Lung volumes, which are also known as respiratory volumes, refer to the various volumes of gas in the lungs at any given time during the respiratory cycle. Lung capacities are derived from a summation of different lung volumes. It is important to have an understanding of lung volumes and capacities and the definitions of these in adults.
Definitions and typical lung volumes
The tidal volume (TV) is the volume of air drawn in and out of the lungs during normal breathing. The usual volume in a healthy male is 0.5 L.
The vital capacity (VC) is the maximum volume of air that can be breathed out following a maximal inspiration. The usual volume in a healthy male is 4.5 L.
The residual volume (RV) is the volume of air in the lungs after a maximum expiration. The usual volume in a healthy male is 1.0 L.
The inspiratory reserve volume (IRV) is the maximum volume of air that can be breathed in during maximal inspiration. The usual volume in a healthy male is 3.0 L.
The expiratory reserve volume (ERV) is the maximum volume of air that can be breathed out during maximal expiration. The usual volume in a healthy male is 1.0 L.
Total lung capacity (TLC) is the volume of air in the lungs at the end of a maximal inspiration. TLC = RV+VC. The usual volume in a healthy male is 5.5 L.
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The functional residual capacity
The functional residual capacity (FRC) is the volume of air present in the lungs at the end of a normal expiration. The usual volume in a healthy male is 2.0 L. At FRC, the opposing elastic recoil forces of the lungs and chest wall are in equilibrium, and there is no exertion by the diaphragm or other respiratory muscles.
The FRC is the sum of the expiratory reserve volume (ERV) and the residual volume (RV):
FRC = ERV + RV
The FRC cannot be estimated by spirometry as it includes the residual volume. In order to measure the RV precisely, one of the following methods is needed:
- Nitrogen washout (Fowler’s method)
- Helium dilution technique
- Body plethysmography
The FRC is increased by the following:
- Marked airway obstruction (e.g. severe asthma and COPD)
- Loss of elastic recoil (e.g. advanced age and emphysema)
The FRC is reduced by the following:
- Abnormally stiff, non-compliant lungs (e.g. restrictive lung disorders such as pulmonary fibrosis)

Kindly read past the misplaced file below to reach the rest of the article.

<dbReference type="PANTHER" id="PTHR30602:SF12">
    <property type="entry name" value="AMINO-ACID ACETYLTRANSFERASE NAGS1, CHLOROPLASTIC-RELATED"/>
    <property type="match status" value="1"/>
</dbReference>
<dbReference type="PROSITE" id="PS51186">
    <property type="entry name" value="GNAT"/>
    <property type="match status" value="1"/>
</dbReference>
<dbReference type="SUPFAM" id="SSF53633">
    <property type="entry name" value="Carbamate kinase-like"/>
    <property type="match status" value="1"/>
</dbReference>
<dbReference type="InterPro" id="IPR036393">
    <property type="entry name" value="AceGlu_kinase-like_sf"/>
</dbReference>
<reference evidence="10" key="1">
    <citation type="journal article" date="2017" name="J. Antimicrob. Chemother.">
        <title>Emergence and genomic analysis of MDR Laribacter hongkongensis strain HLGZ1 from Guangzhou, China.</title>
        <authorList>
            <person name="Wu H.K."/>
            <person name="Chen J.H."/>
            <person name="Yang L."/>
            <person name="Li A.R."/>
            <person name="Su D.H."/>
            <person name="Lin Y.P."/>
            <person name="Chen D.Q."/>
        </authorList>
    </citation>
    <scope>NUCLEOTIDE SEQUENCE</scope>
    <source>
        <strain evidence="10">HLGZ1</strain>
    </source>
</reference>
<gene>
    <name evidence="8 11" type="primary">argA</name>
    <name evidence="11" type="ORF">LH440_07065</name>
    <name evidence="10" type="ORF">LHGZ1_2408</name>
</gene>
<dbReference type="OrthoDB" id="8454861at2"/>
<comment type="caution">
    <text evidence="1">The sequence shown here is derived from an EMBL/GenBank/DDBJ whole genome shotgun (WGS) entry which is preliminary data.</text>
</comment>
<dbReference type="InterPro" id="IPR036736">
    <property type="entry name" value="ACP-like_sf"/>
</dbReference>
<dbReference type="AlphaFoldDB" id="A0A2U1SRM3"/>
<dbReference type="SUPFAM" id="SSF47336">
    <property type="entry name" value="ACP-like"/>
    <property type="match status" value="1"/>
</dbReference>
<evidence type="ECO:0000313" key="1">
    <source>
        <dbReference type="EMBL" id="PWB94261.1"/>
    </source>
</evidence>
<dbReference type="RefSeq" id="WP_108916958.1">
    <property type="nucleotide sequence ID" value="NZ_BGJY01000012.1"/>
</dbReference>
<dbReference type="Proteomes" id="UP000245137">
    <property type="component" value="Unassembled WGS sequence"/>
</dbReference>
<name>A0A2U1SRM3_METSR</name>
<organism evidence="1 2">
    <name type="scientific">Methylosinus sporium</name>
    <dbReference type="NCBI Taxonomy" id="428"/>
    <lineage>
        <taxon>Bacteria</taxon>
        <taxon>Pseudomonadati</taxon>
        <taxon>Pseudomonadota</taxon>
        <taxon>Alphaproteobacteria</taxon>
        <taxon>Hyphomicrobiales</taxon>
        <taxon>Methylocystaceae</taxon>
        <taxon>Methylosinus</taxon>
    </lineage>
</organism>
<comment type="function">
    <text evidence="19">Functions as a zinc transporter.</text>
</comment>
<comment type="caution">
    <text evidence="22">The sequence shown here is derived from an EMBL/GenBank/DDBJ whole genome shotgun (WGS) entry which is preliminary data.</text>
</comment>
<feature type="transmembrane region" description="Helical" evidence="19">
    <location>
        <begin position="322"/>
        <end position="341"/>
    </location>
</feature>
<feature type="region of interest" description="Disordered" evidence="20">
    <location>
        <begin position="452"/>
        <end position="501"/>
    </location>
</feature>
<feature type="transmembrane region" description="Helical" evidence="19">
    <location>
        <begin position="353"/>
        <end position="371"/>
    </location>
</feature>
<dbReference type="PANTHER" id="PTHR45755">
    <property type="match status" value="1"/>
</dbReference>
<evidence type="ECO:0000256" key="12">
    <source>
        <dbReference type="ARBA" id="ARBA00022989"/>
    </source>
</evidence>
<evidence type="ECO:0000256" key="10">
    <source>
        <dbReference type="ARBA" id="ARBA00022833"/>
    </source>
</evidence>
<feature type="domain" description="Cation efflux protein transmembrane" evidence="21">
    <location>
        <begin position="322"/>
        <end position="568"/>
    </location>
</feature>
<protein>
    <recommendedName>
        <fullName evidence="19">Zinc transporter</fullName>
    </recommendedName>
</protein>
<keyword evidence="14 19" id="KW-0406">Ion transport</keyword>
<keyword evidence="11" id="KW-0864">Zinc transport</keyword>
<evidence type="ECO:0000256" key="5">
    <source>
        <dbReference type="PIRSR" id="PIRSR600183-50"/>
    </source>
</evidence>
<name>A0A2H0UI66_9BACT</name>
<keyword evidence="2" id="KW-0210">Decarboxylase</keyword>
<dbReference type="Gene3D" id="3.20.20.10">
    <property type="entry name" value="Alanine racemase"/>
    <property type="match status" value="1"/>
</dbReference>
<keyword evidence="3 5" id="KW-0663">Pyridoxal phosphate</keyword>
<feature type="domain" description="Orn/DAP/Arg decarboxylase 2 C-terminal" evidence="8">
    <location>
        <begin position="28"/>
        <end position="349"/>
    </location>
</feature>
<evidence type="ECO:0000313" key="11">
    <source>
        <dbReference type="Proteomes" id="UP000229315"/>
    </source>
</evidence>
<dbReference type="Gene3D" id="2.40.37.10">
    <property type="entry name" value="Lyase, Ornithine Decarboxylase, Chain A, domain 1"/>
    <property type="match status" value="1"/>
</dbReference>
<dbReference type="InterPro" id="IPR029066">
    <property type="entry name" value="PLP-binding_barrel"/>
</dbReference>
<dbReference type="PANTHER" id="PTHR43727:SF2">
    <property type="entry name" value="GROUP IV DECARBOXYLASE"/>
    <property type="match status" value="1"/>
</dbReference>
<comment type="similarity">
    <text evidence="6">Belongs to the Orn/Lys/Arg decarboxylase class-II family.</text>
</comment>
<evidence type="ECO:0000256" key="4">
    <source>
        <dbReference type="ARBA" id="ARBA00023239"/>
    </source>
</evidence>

- Bilateral paralysis of the diaphragm
- Lying in the supine position
- Induction of anaesthesia (FRC falls by 15-20%)
Pre-oxygenation and the FRC
Pre-oxygenation is the administration of oxygen to a patient prior to intubation. It helps to extend the ‘safe apnoea time’. The ‘safe apnoea time’ is defined as the duration of time following cessation of breathing/ventilation that elapses until arterial desaturation occurs (SaO2 reaches < 90%)
The primary mechanism by which pre-oxygenation works is by ‘denitrogenation’ of the lungs, however maximal pre-oxygenation is achieved when the alveolar, arterial, venous and tissue compartments are all filled with oxygen. Denitrogenation is achieved using oxygen to wash out the nitrogen contained in the lungs after breathing room air, resulting in a larger alveolar oxygen reservoir.
The FRC is the most important store of oxygen in the body. The greater the FRC, the longer apnoea can be tolerated before critical hypoxia develops. Patients with reduced FRC (e.g. lung disease, kyphoscoliosis, pregnancy, and obesity) reach critical hypoxia more rapidly. The aim of pre-oxygenation is to replace nitrogen in the FRC with oxygen.
Dead space is defined as the volume of inhaled air that does not take part in gas exchange.
The dead space can be further classified into:
- Anatomical dead space: The portion of the airways that conducts gas to the alveoli. No gas exchange is possible in these spaces
- Alveolar dead space: The sum of the volumes of those alveoli that have little or no blood flowing through their adjacent capillaries, i.e. the alveoli that are ventilated but not perfused. This is negligible in healthy people but can increase considerably in individuals with lung disease that causes ventilation-perfusion mismatch.
- Physiological dead space: the sum of the anatomical and alveolar dead spaces. The physiological dead space can account for up to 30% of the tidal volume.
The alveolar dead space is negligible in healthy adults but can increase dramatically in the presence of lung disease (e.g. pulmonary embolus, pneumonia) due to ventilation-perfusion mismatch.
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